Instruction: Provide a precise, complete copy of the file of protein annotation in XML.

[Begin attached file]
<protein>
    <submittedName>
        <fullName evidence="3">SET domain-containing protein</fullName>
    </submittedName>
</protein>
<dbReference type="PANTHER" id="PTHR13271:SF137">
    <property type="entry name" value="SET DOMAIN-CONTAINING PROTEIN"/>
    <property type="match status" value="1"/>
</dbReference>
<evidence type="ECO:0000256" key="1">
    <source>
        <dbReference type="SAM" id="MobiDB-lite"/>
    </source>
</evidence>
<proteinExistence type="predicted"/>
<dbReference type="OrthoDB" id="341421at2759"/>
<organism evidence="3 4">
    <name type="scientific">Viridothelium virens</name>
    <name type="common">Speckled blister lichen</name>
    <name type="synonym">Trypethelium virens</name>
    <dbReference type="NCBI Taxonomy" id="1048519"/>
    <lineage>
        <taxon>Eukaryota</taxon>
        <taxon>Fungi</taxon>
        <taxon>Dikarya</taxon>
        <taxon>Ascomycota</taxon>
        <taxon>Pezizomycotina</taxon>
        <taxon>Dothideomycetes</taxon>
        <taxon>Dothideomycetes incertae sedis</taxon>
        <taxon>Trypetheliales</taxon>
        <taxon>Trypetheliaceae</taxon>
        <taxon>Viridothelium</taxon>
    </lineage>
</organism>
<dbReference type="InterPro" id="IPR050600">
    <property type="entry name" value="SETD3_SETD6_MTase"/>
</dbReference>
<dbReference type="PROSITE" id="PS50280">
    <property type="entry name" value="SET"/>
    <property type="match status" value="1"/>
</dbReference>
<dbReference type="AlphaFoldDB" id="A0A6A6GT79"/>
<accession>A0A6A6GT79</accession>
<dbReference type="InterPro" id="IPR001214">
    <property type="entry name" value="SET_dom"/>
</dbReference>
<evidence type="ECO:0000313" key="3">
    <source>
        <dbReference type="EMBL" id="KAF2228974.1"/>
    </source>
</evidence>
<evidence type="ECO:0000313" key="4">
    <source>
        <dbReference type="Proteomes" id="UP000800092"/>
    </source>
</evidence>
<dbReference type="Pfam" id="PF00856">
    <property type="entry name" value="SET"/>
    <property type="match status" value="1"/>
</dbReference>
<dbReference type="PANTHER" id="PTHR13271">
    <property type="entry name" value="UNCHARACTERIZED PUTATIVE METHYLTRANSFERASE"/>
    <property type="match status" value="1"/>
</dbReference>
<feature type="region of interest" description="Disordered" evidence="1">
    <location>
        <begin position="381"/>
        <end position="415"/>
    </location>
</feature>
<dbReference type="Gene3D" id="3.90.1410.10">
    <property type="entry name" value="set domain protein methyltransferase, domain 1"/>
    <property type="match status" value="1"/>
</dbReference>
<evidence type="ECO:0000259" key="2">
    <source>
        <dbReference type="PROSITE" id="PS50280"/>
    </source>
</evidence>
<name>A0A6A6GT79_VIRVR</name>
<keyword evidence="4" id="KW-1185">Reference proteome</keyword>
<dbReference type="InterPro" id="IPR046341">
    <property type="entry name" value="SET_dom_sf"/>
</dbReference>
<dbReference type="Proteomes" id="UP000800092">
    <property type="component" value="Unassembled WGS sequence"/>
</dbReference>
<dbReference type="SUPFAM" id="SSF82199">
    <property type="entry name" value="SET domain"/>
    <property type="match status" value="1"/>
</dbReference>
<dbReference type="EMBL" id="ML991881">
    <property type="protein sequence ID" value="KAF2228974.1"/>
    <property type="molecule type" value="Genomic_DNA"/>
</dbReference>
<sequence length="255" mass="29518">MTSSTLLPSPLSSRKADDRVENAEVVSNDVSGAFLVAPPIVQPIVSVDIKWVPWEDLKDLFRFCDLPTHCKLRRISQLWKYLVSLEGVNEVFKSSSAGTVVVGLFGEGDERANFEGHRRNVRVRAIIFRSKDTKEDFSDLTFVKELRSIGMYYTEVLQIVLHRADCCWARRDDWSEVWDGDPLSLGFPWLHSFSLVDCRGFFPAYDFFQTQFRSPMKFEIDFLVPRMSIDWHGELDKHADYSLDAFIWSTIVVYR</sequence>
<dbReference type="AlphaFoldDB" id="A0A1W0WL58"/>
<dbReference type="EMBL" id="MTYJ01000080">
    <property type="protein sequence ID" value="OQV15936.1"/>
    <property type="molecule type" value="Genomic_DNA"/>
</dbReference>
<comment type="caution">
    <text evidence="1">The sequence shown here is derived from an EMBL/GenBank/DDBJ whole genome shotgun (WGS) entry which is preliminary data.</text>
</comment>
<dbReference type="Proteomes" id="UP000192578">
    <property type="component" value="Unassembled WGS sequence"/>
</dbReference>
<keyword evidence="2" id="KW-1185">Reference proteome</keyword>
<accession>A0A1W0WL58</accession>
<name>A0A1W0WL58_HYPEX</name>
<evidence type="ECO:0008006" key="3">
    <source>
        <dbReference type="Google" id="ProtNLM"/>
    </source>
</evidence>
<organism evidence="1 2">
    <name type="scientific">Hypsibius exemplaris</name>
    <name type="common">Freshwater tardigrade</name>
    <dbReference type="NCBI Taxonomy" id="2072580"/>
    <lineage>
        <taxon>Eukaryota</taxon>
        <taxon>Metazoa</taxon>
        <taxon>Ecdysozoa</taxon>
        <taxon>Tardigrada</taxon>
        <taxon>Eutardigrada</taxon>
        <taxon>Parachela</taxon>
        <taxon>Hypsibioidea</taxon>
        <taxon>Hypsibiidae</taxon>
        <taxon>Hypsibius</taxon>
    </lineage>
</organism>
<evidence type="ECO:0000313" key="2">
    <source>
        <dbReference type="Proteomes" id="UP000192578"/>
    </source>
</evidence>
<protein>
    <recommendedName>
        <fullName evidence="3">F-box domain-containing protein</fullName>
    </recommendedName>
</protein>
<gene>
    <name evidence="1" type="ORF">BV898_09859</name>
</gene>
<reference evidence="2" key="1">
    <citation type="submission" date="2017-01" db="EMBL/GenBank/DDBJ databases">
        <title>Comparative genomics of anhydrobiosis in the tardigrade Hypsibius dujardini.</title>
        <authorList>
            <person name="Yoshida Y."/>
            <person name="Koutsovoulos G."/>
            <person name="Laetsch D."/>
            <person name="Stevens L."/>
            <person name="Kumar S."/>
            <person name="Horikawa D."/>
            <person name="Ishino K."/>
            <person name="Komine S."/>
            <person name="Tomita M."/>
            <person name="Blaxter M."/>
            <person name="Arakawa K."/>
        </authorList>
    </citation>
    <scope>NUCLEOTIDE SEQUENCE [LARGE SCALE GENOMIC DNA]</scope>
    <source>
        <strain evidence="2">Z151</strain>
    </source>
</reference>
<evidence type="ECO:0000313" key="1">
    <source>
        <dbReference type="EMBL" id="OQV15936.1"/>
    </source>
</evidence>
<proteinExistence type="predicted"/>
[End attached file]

<protein>
    <submittedName>
        <fullName evidence="3">SET domain-containing protein</fullName>
    </submittedName>
</protein>
<dbReference type="PANTHER" id="PTHR13271:SF137">
    <property type="entry name" value="SET DOMAIN-CONTAINING PROTEIN"/>
    <property type="match status" value="1"/>
</dbReference>
<evidence type="ECO:0000256" key="1">
    <source>
        <dbReference type="SAM" id="MobiDB-lite"/>
    </source>
</evidence>
<proteinExistence type="predicted"/>
<dbReference type="OrthoDB" id="341421at2759"/>
<organism evidence="3 4">
    <name type="scientific">Viridothelium virens</name>
    <name type="common">Speckled blister lichen</name>
    <name type="synonym">Trypethelium virens</name>
    <dbReference type="NCBI Taxonomy" id="1048519"/>
    <lineage>
        <taxon>Eukaryota</taxon>
        <taxon>Fungi</taxon>
        <taxon>Dikarya</taxon>
        <taxon>Ascomycota</taxon>
        <taxon>Pezizomycotina</taxon>
        <taxon>Dothideomycetes</taxon>
        <taxon>Dothideomycetes incertae sedis</taxon>
        <taxon>Trypetheliales</taxon>
        <taxon>Trypetheliaceae</taxon>
        <taxon>Viridothelium</taxon>
    </lineage>
</organism>
<dbReference type="InterPro" id="IPR050600">
    <property type="entry name" value="SETD3_SETD6_MTase"/>
</dbReference>
<dbReference type="PROSITE" id="PS50280">
    <property type="entry name" value="SET"/>
    <property type="match status" value="1"/>
</dbReference>
<dbReference type="AlphaFoldDB" id="A0A6A6GT79"/>
<accession>A0A6A6GT79</accession>
<dbReference type="InterPro" id="IPR001214">
    <property type="entry name" value="SET_dom"/>
</dbReference>
<evidence type="ECO:0000313" key="3">
    <source>
        <dbReference type="EMBL" id="KAF2228974.1"/>
    </source>
</evidence>
<evidence type="ECO:0000313" key="4">
    <source>
        <dbReference type="Proteomes" id="UP000800092"/>
    </source>
</evidence>
<dbReference type="Pfam" id="PF00856">
    <property type="entry name" value="SET"/>
    <property type="match status" value="1"/>
</dbReference>
<dbReference type="PANTHER" id="PTHR13271">
    <property type="entry name" value="UNCHARACTERIZED PUTATIVE METHYLTRANSFERASE"/>
    <property type="match status" value="1"/>
</dbReference>
<feature type="region of interest" description="Disordered" evidence="1">
    <location>
        <begin position="381"/>
        <end position="415"/>
    </location>
</feature>
<dbReference type="Gene3D" id="3.90.1410.10">
    <property type="entry name" value="set domain protein methyltransferase, domain 1"/>
    <property type="match status" value="1"/>
</dbReference>
<evidence type="ECO:0000259" key="2">
    <source>
        <dbReference type="PROSITE" id="PS50280"/>
    </source>
</evidence>
<name>A0A6A6GT79_VIRVR</name>
<keyword evidence="4" id="KW-1185">Reference proteome</keyword>
<dbReference type="InterPro" id="IPR046341">
    <property type="entry name" value="SET_dom_sf"/>
</dbReference>
<dbReference type="Proteomes" id="UP000800092">
    <property type="component" value="Unassembled WGS sequence"/>
</dbReference>
<dbReference type="SUPFAM" id="SSF82199">
    <property type="entry name" value="SET domain"/>
    <property type="match status" value="1"/>
</dbReference>
<dbReference type="EMBL" id="ML991881">
    <property type="protein sequence ID" value="KAF2228974.1"/>
    <property type="molecule type" value="Genomic_DNA"/>
</dbReference>
<sequence length="255" mass="29518">MTSSTLLPSPLSSRKADDRVENAEVVSNDVSGAFLVAPPIVQPIVSVDIKWVPWEDLKDLFRFCDLPTHCKLRRISQLWKYLVSLEGVNEVFKSSSAGTVVVGLFGEGDERANFEGHRRNVRVRAIIFRSKDTKEDFSDLTFVKELRSIGMYYTEVLQIVLHRADCCWARRDDWSEVWDGDPLSLGFPWLHSFSLVDCRGFFPAYDFFQTQFRSPMKFEIDFLVPRMSIDWHGELDKHADYSLDAFIWSTIVVYR</sequence>
<dbReference type="AlphaFoldDB" id="A0A1W0WL58"/>
<dbReference type="EMBL" id="MTYJ01000080">
    <property type="protein sequence ID" value="OQV15936.1"/>
    <property type="molecule type" value="Genomic_DNA"/>
</dbReference>
<comment type="caution">
    <text evidence="1">The sequence shown here is derived from an EMBL/GenBank/DDBJ whole genome shotgun (WGS) entry which is preliminary data.</text>
</comment>
<dbReference type="Proteomes" id="UP000192578">
    <property type="component" value="Unassembled WGS sequence"/>
</dbReference>
<keyword evidence="2" id="KW-1185">Reference proteome</keyword>
<accession>A0A1W0WL58</accession>
<name>A0A1W0WL58_HYPEX</name>
<evidence type="ECO:0008006" key="3">
    <source>
        <dbReference type="Google" id="ProtNLM"/>
    </source>
</evidence>
<organism evidence="1 2">
    <name type="scientific">Hypsibius exemplaris</name>
    <name type="common">Freshwater tardigrade</name>
    <dbReference type="NCBI Taxonomy" id="2072580"/>
    <lineage>
        <taxon>Eukaryota</taxon>
        <taxon>Metazoa</taxon>
        <taxon>Ecdysozoa</taxon>
        <taxon>Tardigrada</taxon>
        <taxon>Eutardigrada</taxon>
        <taxon>Parachela</taxon>
        <taxon>Hypsibioidea</taxon>
        <taxon>Hypsibiidae</taxon>
        <taxon>Hypsibius</taxon>
    </lineage>
</organism>
<evidence type="ECO:0000313" key="2">
    <source>
        <dbReference type="Proteomes" id="UP000192578"/>
    </source>
</evidence>
<protein>
    <recommendedName>
        <fullName evidence="3">F-box domain-containing protein</fullName>
    </recommendedName>
</protein>
<gene>
    <name evidence="1" type="ORF">BV898_09859</name>
</gene>
<reference evidence="2" key="1">
    <citation type="submission" date="2017-01" db="EMBL/GenBank/DDBJ databases">
        <title>Comparative genomics of anhydrobiosis in the tardigrade Hypsibius dujardini.</title>
        <authorList>
            <person name="Yoshida Y."/>
            <person name="Koutsovoulos G."/>
            <person name="Laetsch D."/>
            <person name="Stevens L."/>
            <person name="Kumar S."/>
            <person name="Horikawa D."/>
            <person name="Ishino K."/>
            <person name="Komine S."/>
            <person name="Tomita M."/>
            <person name="Blaxter M."/>
            <person name="Arakawa K."/>
        </authorList>
    </citation>
    <scope>NUCLEOTIDE SEQUENCE [LARGE SCALE GENOMIC DNA]</scope>
    <source>
        <strain evidence="2">Z151</strain>
    </source>
</reference>
<evidence type="ECO:0000313" key="1">
    <source>
        <dbReference type="EMBL" id="OQV15936.1"/>
    </source>
</evidence>
<proteinExistence type="predicted"/>